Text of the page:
Boris Johnson has defended his top aide for travelling 264 miles to Durham with his children during lockdown, despite the fact those around him had tested positive for the coronavirus.
Downing Street has said Dominic Cummings believed he ‘behaved reasonably and legally’ when he travelled from his London home to Country Durham during the lockdown.
A statement said his actions were in line with guidelines and said reports that his family were spoken to by police were incorrect.
The statement said: ‘Owing to his wife being infected with suspected coronavirus and the high likelihood that he would himself become unwell, it was essential for Dominic Cummings to ensure his young child could be properly cared for.
‘His sister and nieces had volunteered to help so he went to a house near to but separate from his extended family in case their help was needed.
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‘His sister shopped for the family and left everything outside.
‘At no stage was he or his family spoken to by the police about this matter, as is being reported.
‘His actions were in line with coronavirus guidelines. Mr Cummings believes he behaved reasonably and legally.’
Durham Constabulary said in a statement on Friday that officers contacted the owners of a property in County Durham on March 31, more than a week after the lockdown had been imposed by the PM.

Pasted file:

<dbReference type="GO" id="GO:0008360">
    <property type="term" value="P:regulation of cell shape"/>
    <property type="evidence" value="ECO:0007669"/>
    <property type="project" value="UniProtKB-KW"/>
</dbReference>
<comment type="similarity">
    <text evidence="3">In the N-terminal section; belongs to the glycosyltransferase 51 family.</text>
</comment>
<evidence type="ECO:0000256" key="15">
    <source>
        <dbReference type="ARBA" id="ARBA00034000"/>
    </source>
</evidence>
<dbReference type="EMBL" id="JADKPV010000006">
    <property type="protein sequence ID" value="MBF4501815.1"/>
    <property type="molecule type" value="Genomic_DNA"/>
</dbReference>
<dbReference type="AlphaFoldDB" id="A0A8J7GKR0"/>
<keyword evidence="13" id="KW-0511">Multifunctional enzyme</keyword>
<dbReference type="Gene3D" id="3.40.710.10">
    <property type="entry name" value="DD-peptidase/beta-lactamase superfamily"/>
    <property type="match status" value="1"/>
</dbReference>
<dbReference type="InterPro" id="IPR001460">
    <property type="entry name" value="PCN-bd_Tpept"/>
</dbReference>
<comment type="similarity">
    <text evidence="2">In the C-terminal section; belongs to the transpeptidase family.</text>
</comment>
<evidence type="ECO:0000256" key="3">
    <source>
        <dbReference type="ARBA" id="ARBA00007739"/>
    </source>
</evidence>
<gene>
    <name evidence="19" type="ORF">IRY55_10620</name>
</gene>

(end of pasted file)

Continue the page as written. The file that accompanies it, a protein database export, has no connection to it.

Steve White, Durham police and crime commissioner, said officers ‘acted appropriately’ in relation to Cummings’ visit to the county.
In a statement, the former head of the Police Federation in England and Wales said it was ‘most unwise’ for the No 10 adviser to have travelled when ‘known to be infected’.
Some cabinet ministers took to Twitter to defend Cummings after the Downing Street statement.
Minister for the Cabinet Office Michael Gove, who used to employ Cummings, spoke out on his behalf, tweeting: ‘Caring for your wife and child is not a crime.’
Foreign secretary Dominic Raab and chancellor Rishi Sunak, also weighed in to defend the aide.
Sunak tweeted: ‘Taking care of your wife and young child is justifiable and reasonable, trying to score political points over it isn’t.’
Raab wrote: ‘It’s reasonable and fair to ask for an explanation on this. And it has been provided: two parents with Coronavirus, were anxiously taking care of their young child. Those now seeking to politicise it should take a long hard look in the mirror.’
Matt Hancock, who said it was right SAGE scientist Neil Ferguson resigned for flouting lockdow rules, also supported Cummings.
‘I know how ill coronavirus makes you. It was entirely right for Dom Cummings to find childcare for his toddler, when both he and his wife were getting ill,’ he wrote.
Labour MP Yvette Cooper, chair of the Commons Home Affairs Committee, responded to the tweets by commenting: ‘The truly awful thing is that Cabinet Ministers know that in a public health crisis, unclear messages, lack of trust, or credibility cost lives. They know this, yet they’ve chosen – CHOSEN – to rip up all their public health messages to push their party political lines instead.’